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    Hello, and welcome to my website! I'm Derek Gale, photography trainer and Fine Art photographer.

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50 images of snow*

* Well actually it’s not quite fifty, more like three.

It is said that the Inuit have fifty words for snow; Kate Bush certainly does**.  If you live in the UK it won’t have escaped your notice that we had a touch of snow this winter.  We are due some more this weekend.

Snow changes things, a lot.  For a start it makes the world much quieter due to sound being absorbed.  It also makes the world brighter.  It can confuse camera exposure meters making everything grey, so remember to dial in a bit of positive Exposure Compensation to render it properly white.

A light dusting of snow can bring a bit of extra contrast to a landscape, which is often better shown in black and white.  Here is a hill in Shropshire called Ragleth.  The woodland without snow is made much more tonally separate by the snow below and above it.

Light coverings of snow can form abstract patterns when they don’t fully cover the material underneath.  The roof of this village hall in Oxfordshire has turned into an apparently simple, but actually complex, array of alternating dark and light triangles.  The roof vent makes a good pattern break.

Snow can be turned into a plain white background such in as this image of a maple tree branch.  I shot it with a telephoto lens looking downwards onto a snow-covered patio.  I increased the contrast in Photoshop to give the semi-silhouette against a white background.

The lesson is to take advantage of the snow while it’s around.  It’s a great resource but vanishes too soon.

**She made an album called “50 words for snow”.

Supermoon and super moonlight

Here in Oxfordshire in January we had a supermoon.  It’s where the moon is closer to the earth than normal, so it’s very bright.

The supermoon sky was clear so it gave me a chance to set up my Panasonic 100-300mm lens on a tripod and take some lunar portraits.  I used a focal length of about 270mm rather than the full 300mm as it’s a little bit sharper.  The effective focal length was 540mm.  I needed to crop the image somewhat, but it’s more than acceptable.  Full moons aren’t as interesting as 3/4 full moons, as there’s no terminator visible on a full moon. The terminator generally has a more interesting light angle, with crater edges being picked out.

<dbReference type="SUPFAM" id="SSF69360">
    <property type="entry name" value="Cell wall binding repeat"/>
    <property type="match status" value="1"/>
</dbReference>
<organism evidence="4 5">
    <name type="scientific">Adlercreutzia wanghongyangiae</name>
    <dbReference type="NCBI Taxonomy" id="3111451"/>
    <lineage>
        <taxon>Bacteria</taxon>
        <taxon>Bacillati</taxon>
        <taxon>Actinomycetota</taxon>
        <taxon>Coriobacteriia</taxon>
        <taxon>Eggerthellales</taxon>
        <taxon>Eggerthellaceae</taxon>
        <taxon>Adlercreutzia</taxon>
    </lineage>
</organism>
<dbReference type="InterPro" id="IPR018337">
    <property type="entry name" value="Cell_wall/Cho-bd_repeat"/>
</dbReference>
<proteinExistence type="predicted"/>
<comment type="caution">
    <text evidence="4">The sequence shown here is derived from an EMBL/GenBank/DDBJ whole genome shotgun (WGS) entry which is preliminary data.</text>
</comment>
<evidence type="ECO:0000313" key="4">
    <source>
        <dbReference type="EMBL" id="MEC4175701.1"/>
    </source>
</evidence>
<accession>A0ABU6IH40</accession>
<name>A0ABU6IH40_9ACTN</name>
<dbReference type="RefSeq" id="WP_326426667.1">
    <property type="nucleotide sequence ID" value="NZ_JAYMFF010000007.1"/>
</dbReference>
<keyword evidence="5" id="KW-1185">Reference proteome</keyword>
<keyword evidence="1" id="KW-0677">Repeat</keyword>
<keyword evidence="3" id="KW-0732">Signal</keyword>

The following evening the sky was still clear, so I tried a long exposure using just moonlight.  My E-M10 has a very useful “Live Time” mode that’s perfect for long exposures.  It allows me to follow the exposure on the rear monitor as it builds up.  I used an exposure of 3 minutes.  It’s amazing how correct the colours look and how sharp the shadows are.  The giveaways that show it’s a long exposure are the star trails in the sky and the lights in the left-hand side of the house.

Supermoons are superfun.  I look forward to the next one.

Chase the weather!

Recently I was out looking for a camera club venue.  I am giving a talk there for the first time soon and wanted to be sure of the route.  They do say that, “time spent on reconnaissance is seldom wasted.”  Sure beats looking for it in the dark under time pressure!  There was a huge cumulonimbus cloud to the south of me and it was making the sky look pretty impressive.

After finding the club venue I decided to chase the cloud.  On the way to where it was I passed an old hotel that had been mostly demolished.  There was just the central core building left.  The aftermath of the large cloud was in the sky.  I managed to push my wide-angle lens through the fencing around the site and capture the building’s isolation.  Black and white conversion with an HDR treatment on the already contrasty sky gave a suitably Gothic look.

I kept after the cloud and found myself near Uffington’s “White Horse Hill”.  The White Horse is a Bronze Age monument around 3000 years old.  The cloud had passed the hill and was heading east.  Against the blue sky it was most impressive.  Another black and white conversion and a contrast boost gave the effect I wanted.  The little S-shaped cloud in the top right balanced the left-side-biased composition.